Cold Meetings? Here Are the Best Ways to Warm Up
Five ways to heat up your next event
Let’s face it: We’ve all been to events where the temperature dips a little too low for our liking. Given that it’s more feasible for guests to throw on a sweater in a chilly conference room than it is for them to strip down in a boiling one, meetings are often at a room temperature that’s lower than your personal thermostat might prefer.
Attendees all have different body temperatures and feel comfortable at varying degrees, so what might feel great to one will be nippy to another. That said, there are some things you can try to make sure attendees—and you—are comfortable during your meeting.
Offer warm beverages.
Coffee is a go-to in the morning for many people due to its caffeine content, but its heat can also help attendees stay warm in a chillier room. Making hot drinks available throughout your meeting—morning or night—gives guests the opportunity to warm up if they need to. Remember that not all attendees will want caffeine, so make sure to include other hot beverage alternatives, such as noncaffeinated tea.
If you want to go the extra mile, serve up ginger tea. Ginger is thermogenic, which means it can boost metabolism and body temperature. So, not only will the heat of the tea make guests warmer, but the ingredients in it will work to bring body temperature up to a comfortable level.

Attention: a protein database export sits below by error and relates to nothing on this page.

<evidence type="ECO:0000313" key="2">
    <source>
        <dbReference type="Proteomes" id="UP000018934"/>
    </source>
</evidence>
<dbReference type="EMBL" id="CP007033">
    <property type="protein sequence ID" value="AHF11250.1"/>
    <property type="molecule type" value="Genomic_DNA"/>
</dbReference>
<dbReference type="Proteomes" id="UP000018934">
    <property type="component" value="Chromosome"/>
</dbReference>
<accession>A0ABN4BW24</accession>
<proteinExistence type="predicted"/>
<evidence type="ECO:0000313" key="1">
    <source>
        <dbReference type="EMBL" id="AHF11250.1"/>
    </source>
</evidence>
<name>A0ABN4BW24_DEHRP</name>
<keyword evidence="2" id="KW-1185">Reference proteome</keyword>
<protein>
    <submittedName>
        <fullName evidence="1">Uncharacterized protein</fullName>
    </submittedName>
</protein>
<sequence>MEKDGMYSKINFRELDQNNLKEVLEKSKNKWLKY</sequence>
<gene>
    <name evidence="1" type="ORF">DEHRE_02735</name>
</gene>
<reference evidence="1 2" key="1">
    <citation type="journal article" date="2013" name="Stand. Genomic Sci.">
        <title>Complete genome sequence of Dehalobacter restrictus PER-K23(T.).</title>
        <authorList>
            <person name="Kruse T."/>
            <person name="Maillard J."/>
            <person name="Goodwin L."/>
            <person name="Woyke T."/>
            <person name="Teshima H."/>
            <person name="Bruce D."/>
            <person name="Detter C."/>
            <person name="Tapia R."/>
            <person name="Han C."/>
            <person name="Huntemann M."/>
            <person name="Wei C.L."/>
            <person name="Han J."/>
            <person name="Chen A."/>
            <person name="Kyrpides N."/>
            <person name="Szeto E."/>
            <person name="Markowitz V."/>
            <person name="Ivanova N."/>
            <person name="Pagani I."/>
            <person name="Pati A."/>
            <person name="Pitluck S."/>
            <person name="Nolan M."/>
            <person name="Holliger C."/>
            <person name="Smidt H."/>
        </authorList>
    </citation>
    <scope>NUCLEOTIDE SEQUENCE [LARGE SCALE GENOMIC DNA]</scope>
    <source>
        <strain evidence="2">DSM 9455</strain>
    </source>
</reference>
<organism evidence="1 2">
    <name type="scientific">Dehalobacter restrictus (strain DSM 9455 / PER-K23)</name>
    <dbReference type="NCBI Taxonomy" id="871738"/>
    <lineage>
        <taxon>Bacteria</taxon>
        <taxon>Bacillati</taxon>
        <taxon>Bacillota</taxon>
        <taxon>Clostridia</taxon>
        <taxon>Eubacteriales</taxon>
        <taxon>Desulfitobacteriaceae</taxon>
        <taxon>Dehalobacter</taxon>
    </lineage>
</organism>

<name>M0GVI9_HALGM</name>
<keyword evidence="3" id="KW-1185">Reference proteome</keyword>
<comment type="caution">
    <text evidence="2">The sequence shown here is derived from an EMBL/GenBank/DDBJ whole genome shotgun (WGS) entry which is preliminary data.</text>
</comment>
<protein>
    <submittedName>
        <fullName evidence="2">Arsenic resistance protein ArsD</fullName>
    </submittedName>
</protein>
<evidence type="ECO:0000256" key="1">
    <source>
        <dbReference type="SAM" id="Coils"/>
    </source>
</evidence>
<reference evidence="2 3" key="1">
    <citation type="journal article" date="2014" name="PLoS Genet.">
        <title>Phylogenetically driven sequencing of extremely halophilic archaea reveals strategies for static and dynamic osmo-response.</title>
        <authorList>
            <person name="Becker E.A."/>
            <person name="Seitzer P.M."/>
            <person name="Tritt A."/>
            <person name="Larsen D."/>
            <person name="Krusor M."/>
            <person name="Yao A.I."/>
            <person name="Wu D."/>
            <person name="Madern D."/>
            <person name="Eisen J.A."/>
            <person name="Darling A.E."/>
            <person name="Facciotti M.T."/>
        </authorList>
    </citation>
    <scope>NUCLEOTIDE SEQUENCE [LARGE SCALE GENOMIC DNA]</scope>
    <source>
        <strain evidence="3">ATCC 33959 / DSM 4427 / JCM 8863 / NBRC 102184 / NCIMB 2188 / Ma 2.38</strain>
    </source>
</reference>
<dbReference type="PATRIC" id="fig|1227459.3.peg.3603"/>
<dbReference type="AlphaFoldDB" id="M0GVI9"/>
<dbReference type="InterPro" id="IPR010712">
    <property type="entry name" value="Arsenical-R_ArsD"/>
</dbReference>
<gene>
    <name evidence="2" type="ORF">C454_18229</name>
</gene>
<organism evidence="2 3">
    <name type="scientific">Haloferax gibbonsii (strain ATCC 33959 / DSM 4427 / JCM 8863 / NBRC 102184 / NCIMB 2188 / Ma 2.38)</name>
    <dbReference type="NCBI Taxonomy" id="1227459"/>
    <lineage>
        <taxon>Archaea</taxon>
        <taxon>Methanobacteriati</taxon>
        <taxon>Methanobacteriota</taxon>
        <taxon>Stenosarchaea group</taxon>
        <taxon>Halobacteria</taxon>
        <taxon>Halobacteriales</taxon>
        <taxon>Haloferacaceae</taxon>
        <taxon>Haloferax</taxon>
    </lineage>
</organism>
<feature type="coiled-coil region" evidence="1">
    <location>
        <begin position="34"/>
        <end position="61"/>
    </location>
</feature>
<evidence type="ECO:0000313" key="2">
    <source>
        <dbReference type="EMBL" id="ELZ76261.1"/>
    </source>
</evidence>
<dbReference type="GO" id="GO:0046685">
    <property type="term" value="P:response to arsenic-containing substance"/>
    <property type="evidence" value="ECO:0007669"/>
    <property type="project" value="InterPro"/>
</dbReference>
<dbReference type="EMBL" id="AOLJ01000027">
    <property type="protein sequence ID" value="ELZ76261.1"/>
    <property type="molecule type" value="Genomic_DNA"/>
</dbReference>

Serve hearty meals.
Many events call for appetizers and small bites throughout the event, but fuller meals might be better for attendees when it comes to dealing with a cool meeting room. Heavier meals that are higher in protein and fat create more work for your digestive system, which in turn can raise your body temperature and make you warmer. For example, instead of a salmon tartare appetizer, opt for a full-on ginger roasted salmon.
Incorporate a warm color scheme.
You might not be able to HGTV your meeting space, but decorating with warmer colors—such as reds, oranges and yellows—can actually make guests feel warmer. Think about the setup of your event and where these colors might fit into it: Bold flowers, centerpieces, name cards and place settings can infuse a little life into more neutral spaces or color schemes.
If bright warm colors don’t match your meeting purpose or theme, incorporate warmer-toned variants of whatever hues do.
Dress the part.
You want guests to feel comfortable in your event space, but as the person running the show, it’s important that you feel good, too, so you can carry out your work without any roadblocks. The easiest way to prepare for a cold room is to dress the part. Instead of bulking up in sweaters or heavy clothes from the get-go, start with a light layer, such as a short-sleeved dress or shirt, that you can easily build layers on. That way, if you get hot while running around, you can easily take off an article of clothing to cool down, rather than sweat it out. Neutral knit cardigans or jackets are easy pieces to bring along with you and layer well on a variety of ensembles. Silk scarves also make for buildable layers and are compact enough to be easily transportable.
When all else fails, turn up the temperature.
If enough attendees are commenting about a low room temperature, it might be time to knock the heat up a few notches. Set up a temperature protocol with your event manager before the meeting, which should include how to get in touch with one another should a temperature issue come up. Even better, consider using an app, such as Marriott’s Meeting Services app, which allows planners to immediately request any room temperature changes without having to leave the meeting.